July 26th, 2009:
On our way home last weekend (we had spent the night at Jenny’s in Kelvington) we stopped at Archerwill for an auction sale. The sale was a bust as far as I was concerned, but I got in a nice visit with Ken and Joanne Folstad, Vivian Broberg, and Burk Gardner. Ken told me that Karla has been busy on a committee putting a park in Archerwill. Ken had donated a couple of building lots and the committee built a big gazebo and put in somelawn and plantings. It can’t be seen from the highway, but I got directions to it – a block south of the Co-op store, or a block west of the greenhouse. We were amazed – it is an absolutely beautiful little park, a real jewel in the heart of town, and I hope the people of Archerwill are proud of it. Drop in and have a look next time through Archerwill – you’ll be glad you did.
We left for Alberta with our motor home last Tuesday morning; stopped at the casino in North Battleford and made a few dollars, then met up with Cathy and Freckles in Cutknife. There, I got some pictures of the World’s Biggest Tomahawk. We spent that first night at Wainwright.
After a tour of Wainwright’s excellent museum the next morning, we went on to Wetaskiwin, and visited the Reynolds Alberta Museum. It has two parts – a Pioneer Museum, and an Aviation Museum. We went a long way out of our way to visit the Aviation Museum, because they have a full-
sized model of the Avro Arrow on display. Remember it? A fighter jet designed and built in Canada back in the fifties and far ahead of its time. It never got into production but a prototype was test-flown. The whole program was abruptly cancelled by Prime Minister John Diefenbaker and all models, blueprints, etc. destroyed. A horrible waste of time and money, and the loss of a real feather in Canada’s cap. Luckily, enough was saved so that we know what we missed.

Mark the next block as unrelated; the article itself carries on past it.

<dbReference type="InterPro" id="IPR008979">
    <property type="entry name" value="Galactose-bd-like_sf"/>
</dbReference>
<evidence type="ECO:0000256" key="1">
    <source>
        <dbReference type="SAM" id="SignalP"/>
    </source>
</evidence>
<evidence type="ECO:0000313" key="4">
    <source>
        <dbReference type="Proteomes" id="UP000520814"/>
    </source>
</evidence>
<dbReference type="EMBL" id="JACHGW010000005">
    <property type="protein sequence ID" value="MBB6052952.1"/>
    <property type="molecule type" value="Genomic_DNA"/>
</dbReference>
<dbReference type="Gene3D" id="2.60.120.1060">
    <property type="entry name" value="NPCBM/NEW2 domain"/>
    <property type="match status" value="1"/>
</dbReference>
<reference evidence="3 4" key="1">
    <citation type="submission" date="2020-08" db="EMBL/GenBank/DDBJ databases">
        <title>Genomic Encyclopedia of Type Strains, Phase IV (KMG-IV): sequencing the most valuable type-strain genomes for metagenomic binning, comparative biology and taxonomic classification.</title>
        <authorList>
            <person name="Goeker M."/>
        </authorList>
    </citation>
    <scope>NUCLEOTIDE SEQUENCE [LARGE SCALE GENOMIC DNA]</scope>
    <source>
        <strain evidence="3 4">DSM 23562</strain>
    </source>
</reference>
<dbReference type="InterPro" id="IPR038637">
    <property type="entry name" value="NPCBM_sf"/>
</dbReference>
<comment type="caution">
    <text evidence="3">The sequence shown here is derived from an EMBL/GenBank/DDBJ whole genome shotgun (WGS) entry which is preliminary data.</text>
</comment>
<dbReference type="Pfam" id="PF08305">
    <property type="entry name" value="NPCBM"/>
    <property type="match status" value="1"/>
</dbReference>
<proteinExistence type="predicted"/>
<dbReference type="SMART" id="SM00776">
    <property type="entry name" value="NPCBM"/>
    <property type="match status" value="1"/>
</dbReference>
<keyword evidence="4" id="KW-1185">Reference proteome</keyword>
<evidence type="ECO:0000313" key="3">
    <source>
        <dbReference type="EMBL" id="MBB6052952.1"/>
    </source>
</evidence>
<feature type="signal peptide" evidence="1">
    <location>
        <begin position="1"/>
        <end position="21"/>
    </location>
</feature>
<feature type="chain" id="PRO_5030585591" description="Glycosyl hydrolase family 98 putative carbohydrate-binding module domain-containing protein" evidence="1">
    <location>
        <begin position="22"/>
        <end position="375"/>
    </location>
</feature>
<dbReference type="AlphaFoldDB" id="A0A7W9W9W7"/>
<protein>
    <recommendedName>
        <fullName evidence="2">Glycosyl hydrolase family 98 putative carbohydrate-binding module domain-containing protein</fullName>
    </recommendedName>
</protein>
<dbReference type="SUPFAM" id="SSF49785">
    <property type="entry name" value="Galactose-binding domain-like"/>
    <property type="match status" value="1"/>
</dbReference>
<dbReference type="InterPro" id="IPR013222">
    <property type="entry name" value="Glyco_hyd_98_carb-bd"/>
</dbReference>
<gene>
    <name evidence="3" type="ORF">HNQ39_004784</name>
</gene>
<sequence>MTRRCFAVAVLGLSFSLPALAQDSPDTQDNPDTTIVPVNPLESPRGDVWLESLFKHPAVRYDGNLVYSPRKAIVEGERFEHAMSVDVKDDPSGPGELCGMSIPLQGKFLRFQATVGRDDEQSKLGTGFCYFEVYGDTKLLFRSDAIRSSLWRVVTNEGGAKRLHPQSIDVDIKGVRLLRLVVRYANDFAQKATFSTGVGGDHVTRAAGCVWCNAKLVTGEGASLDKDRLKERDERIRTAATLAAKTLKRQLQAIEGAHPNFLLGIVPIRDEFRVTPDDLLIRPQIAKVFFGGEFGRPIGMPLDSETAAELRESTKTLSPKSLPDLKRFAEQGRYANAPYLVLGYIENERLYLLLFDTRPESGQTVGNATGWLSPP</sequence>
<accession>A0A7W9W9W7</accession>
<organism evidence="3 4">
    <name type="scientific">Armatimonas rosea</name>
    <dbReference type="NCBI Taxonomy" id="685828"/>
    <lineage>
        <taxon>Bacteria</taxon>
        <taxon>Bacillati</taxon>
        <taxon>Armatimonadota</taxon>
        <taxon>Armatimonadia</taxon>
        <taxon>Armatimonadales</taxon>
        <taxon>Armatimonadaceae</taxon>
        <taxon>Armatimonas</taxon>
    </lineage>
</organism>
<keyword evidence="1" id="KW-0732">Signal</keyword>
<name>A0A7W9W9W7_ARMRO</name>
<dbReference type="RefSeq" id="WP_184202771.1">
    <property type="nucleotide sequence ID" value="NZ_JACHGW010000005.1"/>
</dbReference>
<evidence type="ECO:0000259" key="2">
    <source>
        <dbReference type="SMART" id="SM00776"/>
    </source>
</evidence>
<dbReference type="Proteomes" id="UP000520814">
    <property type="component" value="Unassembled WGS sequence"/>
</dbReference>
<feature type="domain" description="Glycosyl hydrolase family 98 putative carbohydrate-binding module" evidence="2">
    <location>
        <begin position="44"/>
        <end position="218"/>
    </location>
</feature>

We stayed overnight in Wetaskiwin, then went on to Sandy’s and Blaine’s on Thursday, parking our motor homes in the shade in their yard. Freckles was in seventh heaven, because the yard is fenced in and he had the run of it and didn’t have to be on his tether.
Surprise! Sandy and Blaine had bought us all tickets on the Alberta Prairie Railway Excursion that runs from Stettler to Big Valley, so we went to Stettler on Friday. The train was eight or ten old coaches pulled by a 1920 Baldwin-type steam engine, a 2-8-0 for those who are interested. It was originally a coal-burner, but was converted to oil in the ‘80s. Good thing, too – they might have had trouble finding someone who would shovel coal on such a hot day.
There was a baggage coach converted to a souvenir and refreshment shop, another car converted to a bar, with live entertainment, and another converted to an observation car; no seats, just big, open windows. There was also a caboose, right behind the engine on the way down. On the way back, the engine just switched to the other end of the train and backed up all the way.
The ride was about one and a half hours each way, at an average speed of about fifteen miles per hour. The track was only sixty five pound steel (about what used to be used for elevator tracks in my day on the railroad), and quite rough, so they couldn’t go too fast. Temperatures got well over 30° so before we got going, the sunny side windows were covered. Once we got moving, the curtains came down and the windows were opened.
Near Big Valley, we were attacked by a band of outlaws on horseback, shooting pistols and demanding money. One outlaw was in the coach (it was an inside job) and went from seat to seat demanding money and threatening to shoot everyone. He was just a big ham and kept posing for pictures. He was lucky nobody stole his gun. In the meantime, a grizzled old cowboy got off the train and began shooting outlaws, dropping every one in his (or her…a couple of them had pretty long hair) tracks. The horses were well-trained and just browsed while the killing was going on. He finally captured the outlaw that had been on the train by trapping him in an outhouse. He didn’t do a very good job of killing, though, because as soon as he was out of sight, the dead outlaws came to life and rode away. I mentioned that to him at supper, and he said it was because the white people sold him inferior ammunition.
We had two and a half hours in Big Valley; there were the usual tourist traps which were browsed in a desultory manner – it was just too hot to get interested in shopping. Eventually, we made our way to a big community hall, where we had an excellent buffet supper of roast beef and trimmings. It was also very comfortable in the hall, so we lingered until time to go back to the train.
On the way home, the staff passed out cold, wet face cloths which we used to wipe our heads and necks. Felt good!
What a wonderful birthday present!